Healthcare overseas and pension cares


Overseas health

I have heard that under some circumstances it is possible to use National Health Insurance Coverage outside of Japan. Is this true? If so, under what circumstances?

Yes, you can use your “kokumin kenko hoken” abroad. What happens is, you must pay the charges yourself first. Then, you will be reimbursed if you can bring in all the paperwork according to the cost that it would if you did the same procedure in Japan.

Remember, though, you cannot go overseas for treatment and then expect to be reimbursed. This is only applicable if you are traveling abroad and something unexpected happens.

The line between “planned” and “unexpected” can be a bit gray, though.

Pension needs

I lived in Tokyo, Japan, until 1971, when I emigrated to the U.S. I am now a naturalized U.S. citizen. I was born in Japan in 1942 and since my dad was from Hawaii and my mom was from Japan, my siblings and I carried dual citizenships.

At one point after the war, my father renounced all of our Japanese citizenships. To cut a long story short, I also lost my U.S. citizenship at age 23 when my mother suddenly passed away a week before my birthday and I had to cancel my relocation to the mainland U.S. in order to retain my U.S. citizenship as an American born abroad.

This law no longer exists but it did in 1965 when I turned 23. I became stateless for 3 years, during which I went through the naturalization process in Japan to get Japanese citizenship.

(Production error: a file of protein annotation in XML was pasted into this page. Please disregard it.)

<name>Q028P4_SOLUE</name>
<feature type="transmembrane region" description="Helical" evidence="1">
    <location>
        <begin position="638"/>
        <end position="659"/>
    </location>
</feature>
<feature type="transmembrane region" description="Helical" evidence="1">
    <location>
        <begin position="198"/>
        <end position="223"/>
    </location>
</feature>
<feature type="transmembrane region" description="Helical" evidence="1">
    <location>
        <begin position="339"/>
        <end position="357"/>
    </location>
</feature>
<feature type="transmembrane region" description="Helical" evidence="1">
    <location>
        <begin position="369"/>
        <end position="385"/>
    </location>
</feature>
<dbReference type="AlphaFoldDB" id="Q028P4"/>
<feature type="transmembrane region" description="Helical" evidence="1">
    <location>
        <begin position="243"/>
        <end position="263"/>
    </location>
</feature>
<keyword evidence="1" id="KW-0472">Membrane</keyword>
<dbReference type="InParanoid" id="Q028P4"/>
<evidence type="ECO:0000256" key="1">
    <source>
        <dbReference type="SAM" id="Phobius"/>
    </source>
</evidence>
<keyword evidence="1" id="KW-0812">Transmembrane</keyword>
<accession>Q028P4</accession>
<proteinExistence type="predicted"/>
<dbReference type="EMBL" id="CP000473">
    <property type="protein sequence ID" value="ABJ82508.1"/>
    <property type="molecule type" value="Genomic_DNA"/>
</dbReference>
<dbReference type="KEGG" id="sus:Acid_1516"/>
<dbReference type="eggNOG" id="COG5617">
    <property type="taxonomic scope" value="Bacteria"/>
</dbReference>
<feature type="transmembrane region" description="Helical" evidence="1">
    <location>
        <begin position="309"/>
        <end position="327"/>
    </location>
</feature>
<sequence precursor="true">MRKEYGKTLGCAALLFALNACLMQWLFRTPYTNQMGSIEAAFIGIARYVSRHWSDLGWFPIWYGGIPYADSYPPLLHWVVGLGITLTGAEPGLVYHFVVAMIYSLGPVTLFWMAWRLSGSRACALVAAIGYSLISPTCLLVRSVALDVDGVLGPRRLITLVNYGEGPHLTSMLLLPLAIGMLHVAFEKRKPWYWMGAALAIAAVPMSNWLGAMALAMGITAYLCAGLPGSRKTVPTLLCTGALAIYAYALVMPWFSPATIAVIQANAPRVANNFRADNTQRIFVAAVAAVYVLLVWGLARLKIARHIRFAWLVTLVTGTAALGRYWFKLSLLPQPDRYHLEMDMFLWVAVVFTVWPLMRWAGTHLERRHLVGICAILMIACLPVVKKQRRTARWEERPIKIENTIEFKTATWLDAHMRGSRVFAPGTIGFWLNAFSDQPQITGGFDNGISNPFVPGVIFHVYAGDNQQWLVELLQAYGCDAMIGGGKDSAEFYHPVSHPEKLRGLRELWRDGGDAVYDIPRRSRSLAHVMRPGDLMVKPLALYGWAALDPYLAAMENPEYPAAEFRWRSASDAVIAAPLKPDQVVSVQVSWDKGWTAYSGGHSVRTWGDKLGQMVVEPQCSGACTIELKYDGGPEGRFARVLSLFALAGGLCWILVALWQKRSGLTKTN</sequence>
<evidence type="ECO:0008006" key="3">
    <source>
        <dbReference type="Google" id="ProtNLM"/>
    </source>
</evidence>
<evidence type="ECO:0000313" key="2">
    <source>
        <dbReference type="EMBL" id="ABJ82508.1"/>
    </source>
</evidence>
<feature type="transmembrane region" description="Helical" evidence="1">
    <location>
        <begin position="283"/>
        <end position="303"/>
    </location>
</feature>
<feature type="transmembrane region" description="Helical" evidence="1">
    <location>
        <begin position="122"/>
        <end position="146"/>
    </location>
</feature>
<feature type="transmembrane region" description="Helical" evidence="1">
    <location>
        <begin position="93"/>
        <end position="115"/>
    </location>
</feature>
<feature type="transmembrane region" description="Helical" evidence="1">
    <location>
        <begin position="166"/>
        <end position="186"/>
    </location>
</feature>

I worked for several Japanese companies from 1961 through 1971, the longest having been with Mobil Sekiyu K.K. from 1966 to 1971. Would I or could I qualify for Japanese pension? If so, how do I go about getting more information?

You need to have paid into the pension system for a minimum of 25 years before you can receive any benefits. At the same time, there is great flexibility at each local office if you want to “rejoin” the system.

Usually you can rejoin the system if you pay the past three years of your pension fees. It is a very complicated procedure, but the Japanese bureaucracy is generally very understanding and kind on these issues.

The best thing to do would be to come back to Japan and go to the ward office you are or were registered in. Sit down with the “Nenkin Sondansha” and they will carefully go through the years that you have paid into the system. If there are no other problems, they should let you join with a back payment of the past three years.

Remember, though, that this is not something they have to do. They will usually as a courtesy let you rejoin with this three-year payment. The logic is that they want everyone to be in the system.

Many do not pay — as can be seen by the recent resignations of many Diet Members who found out that they had not paid for months and some for years at a time.

At the same time, if you have paid something in and pass the age to receive, you should get a good sum per month.